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BAGHDAD (Reuters) - The Iraqi government said on Saturday it had cancelled a $4.2 billion deal to buy military jets, helicopters and missiles from Russia, citing possible corruption in the contract.
In a confusing exchange, the announcement by Prime Minister Nuri al-Maliki's office was immediately contradicted by the acting defence minister who denied the corruption charges, claiming the deals were still valid.
U.S. military hardware remains key for Iraq's armed forces, but security analysts said the Russian deal had appeared to open a way for Maliki to resist U.S. political pressure by diversifying his arms suppliers.
The Russian deal was agreed just as Washington warned the Iraqi Shi'ite leader to curb Iranian flights ferrying weapons through Iraqi airspace to aid Syrian President Bashar al-Assad in his fight against a revolt there.
Maliki's media adviser Ali al-Moussawi said the decision to renegotiate the agreements was taken after the prime minister was informed about possible wrongdoing in the contract.
"Our need for weapons still stands so we will renegotiate new contracts," Moussawi said. "This is a precautionary measure because of suspected corruption."
But acting Defence Minister Sadoon al-Dulaimi, who negotiated with the Russians, dismissed the corruption charges.
"We have not transferred even one dinar, there was no agent, no contract was signed. These were just technical and financial offers," he told reporters in Baghdad.
Russian arms exporter Rosoboronexport declined to comment. Russia's Interfax news agency also said the Russian embassy in Iraq said it had not been informed the deal had been scrapped.
Russia's daily Kommersant said the contract, announced in October, envisaged the delivery of 42 combined short- to medium- range surface-to-air missile and anti-aircraft artillery weapon systems Pantsir-S1.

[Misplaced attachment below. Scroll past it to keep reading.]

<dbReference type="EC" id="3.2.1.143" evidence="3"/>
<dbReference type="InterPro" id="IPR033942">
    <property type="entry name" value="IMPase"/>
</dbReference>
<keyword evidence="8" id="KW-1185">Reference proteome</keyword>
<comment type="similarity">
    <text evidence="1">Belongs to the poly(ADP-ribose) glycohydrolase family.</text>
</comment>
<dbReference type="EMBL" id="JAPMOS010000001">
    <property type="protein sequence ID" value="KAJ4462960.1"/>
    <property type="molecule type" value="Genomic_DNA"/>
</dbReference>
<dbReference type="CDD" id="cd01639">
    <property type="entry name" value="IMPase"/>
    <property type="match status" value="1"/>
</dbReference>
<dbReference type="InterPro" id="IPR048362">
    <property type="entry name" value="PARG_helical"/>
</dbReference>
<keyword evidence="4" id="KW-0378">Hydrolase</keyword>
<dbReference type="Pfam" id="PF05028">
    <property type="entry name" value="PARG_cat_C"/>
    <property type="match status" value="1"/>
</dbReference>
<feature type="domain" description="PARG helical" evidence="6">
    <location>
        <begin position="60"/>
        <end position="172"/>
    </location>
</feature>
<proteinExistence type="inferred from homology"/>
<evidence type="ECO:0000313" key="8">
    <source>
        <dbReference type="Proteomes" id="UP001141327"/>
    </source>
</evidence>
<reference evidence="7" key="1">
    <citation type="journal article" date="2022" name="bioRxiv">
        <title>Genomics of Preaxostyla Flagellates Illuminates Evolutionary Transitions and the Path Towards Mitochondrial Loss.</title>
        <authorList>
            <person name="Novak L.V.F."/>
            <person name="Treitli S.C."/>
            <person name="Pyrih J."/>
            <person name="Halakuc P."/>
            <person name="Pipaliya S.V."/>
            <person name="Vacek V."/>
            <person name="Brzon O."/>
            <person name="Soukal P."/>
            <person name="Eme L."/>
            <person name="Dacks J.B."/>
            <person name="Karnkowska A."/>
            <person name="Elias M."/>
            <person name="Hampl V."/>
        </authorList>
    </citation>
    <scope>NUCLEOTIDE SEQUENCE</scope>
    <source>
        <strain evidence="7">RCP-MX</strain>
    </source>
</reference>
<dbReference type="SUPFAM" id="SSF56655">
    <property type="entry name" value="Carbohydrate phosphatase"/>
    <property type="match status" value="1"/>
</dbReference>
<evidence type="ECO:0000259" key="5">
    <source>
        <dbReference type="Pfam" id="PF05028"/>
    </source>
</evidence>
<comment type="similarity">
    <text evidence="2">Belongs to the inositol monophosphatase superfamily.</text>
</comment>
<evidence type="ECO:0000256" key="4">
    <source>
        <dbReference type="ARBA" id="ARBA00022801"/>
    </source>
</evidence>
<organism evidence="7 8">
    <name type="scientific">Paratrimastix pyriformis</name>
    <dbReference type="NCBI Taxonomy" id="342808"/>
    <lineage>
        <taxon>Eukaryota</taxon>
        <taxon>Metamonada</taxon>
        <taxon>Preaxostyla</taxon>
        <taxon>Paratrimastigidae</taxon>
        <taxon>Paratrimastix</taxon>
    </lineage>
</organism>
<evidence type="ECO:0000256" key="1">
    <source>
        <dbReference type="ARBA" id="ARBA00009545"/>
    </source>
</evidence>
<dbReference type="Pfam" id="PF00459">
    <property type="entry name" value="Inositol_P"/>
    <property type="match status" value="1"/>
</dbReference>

It also said Russia could be selling Baghdad MiG-29M/M2 aircraft as well armoured vehicles. Previous news reports had detailed the sale of attack helicopters.
News of the cancellation of the deal came at a time when Russia has been entangled in a series of corruption scandals involving its defence ministry and its space ministry.
On Friday, President Vladimir Putin fired the chief of his military staff, days after sacking the defence minister over a corruption and sleaze scandal..
The deals would have made Russia the second largest military supplier to Iraq after the United States, which has sold Baghdad billions of dollars in arms including F-16 fighters and tanks since the 2003 invasion that ousted Saddam Hussein.
Maliki's Russian agreements fit into the wider context of his juggling interests over the war against Syria's Assad. Iran and Russia support Assad, while the rebels fighting him are backed by Saudi Arabia, Turkey and Western powers.
Maliki relies on the United States for military aid, but also depends on Iranian influence at home to keep control over Shi'ite allies in his fragile cross-sectarian government among Shi'ites, Sunnis and Kurds.
Additional reporting by Lidia Kelly in Moscow; writing by Patrick Markey